“Our employees are our greatest asset.”
How often have you heard (or even said) something along those lines?
It’s become a cliché, but only because of the truth it conveys. Without the people who work in it, an organisation is worth very little. Both businesses and brands are shaped and defined by people.
Communicate’s Corporate Reporting and Human Capital conference on Friday will demonstrate how to measure and communicate the value of the people in a company through corporate reporting.
Incidentally, I know there’s ongoing debate about use of the term ‘human capital’: human capital isn’t the most people-friendly phrase, conflating the idea of financial capital with people, as if people were not more important… On the other hand, thinking of people as human resources is no better, implying the commodification of people. We’ll stick with ‘human capital’, at least for now, as it does include an implication of value. (Juliet Bourke discusses just this on one of the Deloitte’s blogs.)
Increasingly, companies are trying to become more ‘human’ in their approach, in the recognition that the people in the company matter, and do indeed have value, both intrinsically, and for the company. And then the very human need for storytelling and narrative is a key feature when engaging investors and other stakeholders with your business—because of course these external stakeholders are people too.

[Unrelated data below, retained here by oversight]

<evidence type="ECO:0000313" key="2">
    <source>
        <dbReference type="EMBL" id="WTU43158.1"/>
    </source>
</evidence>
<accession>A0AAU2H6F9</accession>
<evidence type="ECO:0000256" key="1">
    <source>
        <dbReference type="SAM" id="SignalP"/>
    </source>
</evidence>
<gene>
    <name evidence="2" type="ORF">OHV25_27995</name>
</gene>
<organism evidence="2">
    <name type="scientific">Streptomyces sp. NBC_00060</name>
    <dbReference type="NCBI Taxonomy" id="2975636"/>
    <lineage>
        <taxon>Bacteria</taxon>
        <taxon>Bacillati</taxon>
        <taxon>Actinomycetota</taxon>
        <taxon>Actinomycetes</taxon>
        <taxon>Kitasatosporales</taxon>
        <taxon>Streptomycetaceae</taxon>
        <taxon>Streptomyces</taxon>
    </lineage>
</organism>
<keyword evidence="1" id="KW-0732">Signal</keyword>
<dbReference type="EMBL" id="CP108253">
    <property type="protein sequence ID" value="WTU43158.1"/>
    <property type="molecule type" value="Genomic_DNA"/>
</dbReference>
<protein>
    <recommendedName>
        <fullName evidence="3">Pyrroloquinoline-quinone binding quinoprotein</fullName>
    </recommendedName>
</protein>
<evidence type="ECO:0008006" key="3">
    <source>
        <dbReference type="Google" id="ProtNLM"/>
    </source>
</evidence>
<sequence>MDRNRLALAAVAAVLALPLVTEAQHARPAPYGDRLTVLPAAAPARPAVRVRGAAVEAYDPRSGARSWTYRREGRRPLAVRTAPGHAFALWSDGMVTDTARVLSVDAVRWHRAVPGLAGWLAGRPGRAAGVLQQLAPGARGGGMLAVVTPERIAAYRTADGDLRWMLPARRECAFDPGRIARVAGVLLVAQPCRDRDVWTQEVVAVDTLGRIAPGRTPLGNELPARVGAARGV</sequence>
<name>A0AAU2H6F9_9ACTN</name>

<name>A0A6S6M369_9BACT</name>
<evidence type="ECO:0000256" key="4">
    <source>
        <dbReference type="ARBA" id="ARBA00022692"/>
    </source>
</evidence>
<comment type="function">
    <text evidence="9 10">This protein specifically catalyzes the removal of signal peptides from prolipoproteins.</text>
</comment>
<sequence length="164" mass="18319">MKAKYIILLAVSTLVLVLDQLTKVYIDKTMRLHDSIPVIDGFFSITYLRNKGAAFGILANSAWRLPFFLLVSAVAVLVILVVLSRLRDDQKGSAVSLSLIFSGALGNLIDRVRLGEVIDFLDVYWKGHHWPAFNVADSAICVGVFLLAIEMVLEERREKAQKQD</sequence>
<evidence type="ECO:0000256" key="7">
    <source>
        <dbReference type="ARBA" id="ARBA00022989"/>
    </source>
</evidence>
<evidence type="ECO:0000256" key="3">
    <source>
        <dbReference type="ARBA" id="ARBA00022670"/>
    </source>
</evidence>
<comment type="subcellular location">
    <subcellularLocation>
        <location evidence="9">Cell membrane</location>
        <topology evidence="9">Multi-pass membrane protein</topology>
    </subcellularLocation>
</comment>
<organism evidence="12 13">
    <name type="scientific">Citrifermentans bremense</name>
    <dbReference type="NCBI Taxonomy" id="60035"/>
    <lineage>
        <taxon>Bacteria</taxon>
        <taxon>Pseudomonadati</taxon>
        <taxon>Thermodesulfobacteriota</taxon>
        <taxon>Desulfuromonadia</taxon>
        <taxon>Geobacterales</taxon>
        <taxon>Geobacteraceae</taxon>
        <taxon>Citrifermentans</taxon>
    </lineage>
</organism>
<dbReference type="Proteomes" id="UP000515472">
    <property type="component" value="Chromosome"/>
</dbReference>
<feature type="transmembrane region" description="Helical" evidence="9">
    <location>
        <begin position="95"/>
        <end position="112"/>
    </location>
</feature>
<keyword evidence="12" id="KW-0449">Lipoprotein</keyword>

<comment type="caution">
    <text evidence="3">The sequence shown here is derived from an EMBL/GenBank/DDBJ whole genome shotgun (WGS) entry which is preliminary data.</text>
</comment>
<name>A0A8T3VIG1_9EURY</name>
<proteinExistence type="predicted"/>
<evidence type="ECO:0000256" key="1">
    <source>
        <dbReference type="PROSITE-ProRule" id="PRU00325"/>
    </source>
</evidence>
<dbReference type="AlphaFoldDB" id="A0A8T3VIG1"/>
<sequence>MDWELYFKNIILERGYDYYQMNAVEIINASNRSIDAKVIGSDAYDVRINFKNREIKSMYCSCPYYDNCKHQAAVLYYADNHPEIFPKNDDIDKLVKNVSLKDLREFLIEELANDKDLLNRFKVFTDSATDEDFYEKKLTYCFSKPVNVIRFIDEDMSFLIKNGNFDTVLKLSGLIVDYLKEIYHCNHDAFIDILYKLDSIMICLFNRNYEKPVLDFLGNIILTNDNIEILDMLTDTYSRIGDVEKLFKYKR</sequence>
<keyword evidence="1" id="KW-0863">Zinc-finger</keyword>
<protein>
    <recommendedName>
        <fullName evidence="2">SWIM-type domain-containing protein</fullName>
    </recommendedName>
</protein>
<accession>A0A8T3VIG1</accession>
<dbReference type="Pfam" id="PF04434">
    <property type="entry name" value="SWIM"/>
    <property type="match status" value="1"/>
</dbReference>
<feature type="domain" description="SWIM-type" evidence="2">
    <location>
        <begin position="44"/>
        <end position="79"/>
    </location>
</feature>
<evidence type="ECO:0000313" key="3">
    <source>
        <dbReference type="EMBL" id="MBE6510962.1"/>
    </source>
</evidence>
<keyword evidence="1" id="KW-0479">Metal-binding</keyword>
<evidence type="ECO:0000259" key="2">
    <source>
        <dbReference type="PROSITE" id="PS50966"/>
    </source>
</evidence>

But how do you communicate the particular skills and expertise of your people to investors?
And just how do you measure employee experience and communicate your employer brand?
Andrew Thomas, publishing editor at Cravenhill Publishing, says,
“This conference is about how companies can put people at the heart of their annual report. Organisations often fail to recognise or communicate the value of their employees as assets. This conference will look at effective methods for measuring talent and will explore how that value can be shared with investors and stakeholders.”
Discussion at this half-day conference will explore whether a standardised framework of metrics is feasible – including the science and psychology of accounting for human capital. Speakers will look at how organisations communicate and report on their human capital in their annual reports, and will highlight the key areas in which people at all levels of an organisation are critical to financial performance.
It should be very interesting indeed, bringing together academics, HR and IR experts, the FRC, IIRC and CIPD, and consultants.
For more information please visit the conference website.
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